Let me start at the beginning.
I have worn corrective lenses (eyeglasses and contact lenses) since I was in the 7th grade. Back in 2010 I decided to go in and get the free screening done at Lasik MD in North York. I went through all the various eye exams and was told that due to my age and level of eye health, I was the 'perfect candidate' for laser eye surgery. I'm relatively sure that somewhere between 95-99% of the people who come in for the free screening are told the same thing.
During the last exam, which is the one we're all familiar with and consists of reading letters off of a chart, I informed the tech that my prescription changes with each visit to the optometrist. He told me that was "impossible" - his exact words. He went on to elaborate that factors such as eye strain, tiredness, headaches and any number of normal day-to-day things could be the cause of my apparent prescription fluctuations. I still wasn't convinced, mostly because I was petrified something would go wrong and I'd go blind after surgery, but my husband thought it was something I should do, so I guess that was settled.
So we went in, signed the papers and paid $4000 for Zyoptics, Lasik's upgraded surgery (at the time) with lifetime enhancement. The whole 'lifetime enhancement' should have raised a red flag, but I guess hindsight is 20/20.
My first surgery went well. Dr. Bashour assuaged my fears about blindness and the procedure was over quickly. I walked into the office with 20/100 vision and walked out with 20/10. It was a fantastic feeling to see so well. I couldn't even remember the last time I was able to see so clearly without my glasses or contacts. In hindsight, I wish that I knew then that even the possibility that this vision would fade in just a few short years because that would definitely have had an impact on my decision of whether to undergo the surgery or not.
After my eyes healed and the time dedicated to medicated drops and weekly eye exams was over, I started to notice issues with my eyes that I did not have before. The worst I think is my sensitivity to light. I've always been a little sensitive, I've read it has something to do with light eyes, they let in more light than dark, but the last four years have been particularly terrible. I cannot go outside without sunglasses. If I do forget them I can barely open my eyes when its sunny. For the first year after my 2010 surgery I actually had to wear sunglasses when I drove at night. Yes, you read that correctly. At night, the brightness of headlights of oncoming traffic could blind me. I am not exaggerating. I was actually temporarily blinded. Since I left my house at 4:45am to drive an hour to work in the dark, you can imagine I spent a whole lot of that trip using the force. I was also temporarily blinded by the glare of streetlights on wet pavement. Although it has subsided (I no longer have to wear the sunglasses) it is still blinding and seems to be something I'm going to have to get used to for the remainder of my life.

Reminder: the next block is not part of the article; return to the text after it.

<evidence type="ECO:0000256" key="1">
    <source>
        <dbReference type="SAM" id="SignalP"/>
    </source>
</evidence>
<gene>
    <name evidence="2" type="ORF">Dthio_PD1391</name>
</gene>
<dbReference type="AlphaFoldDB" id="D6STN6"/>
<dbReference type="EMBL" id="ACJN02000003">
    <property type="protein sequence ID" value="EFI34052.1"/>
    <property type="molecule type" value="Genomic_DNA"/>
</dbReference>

The next three post-ops I asked about the scar tissue. I had some new cell growth (she did not tell me how much) and each time reminded me how it was definitely nothing to worry about.
Hindsight is 20/20 (pun intended) and had I known then that all of this was a possibility, I would not have undergone the enhancement. Yes, I can see without glasses or contacts, although I do have a brand spankin' new prescription for glasses so that I can see well enough to drive at night. With everything that I have gone through, with everything I will have to deal with for the rest of my life and knowing that I'll most likely be wearing glasses again in four years, it just doesn't seem like a fair trade-off.
It wasn't to deter people from having their own vision enhanced by way of laser surgery. I wanted to get my own story out, so that you can know what I didn't when I was making my decision. When someone has more facts, it's never a bad thing.
I also wanted to let you know that sometimes, not everyone is the 'perfect candidate'.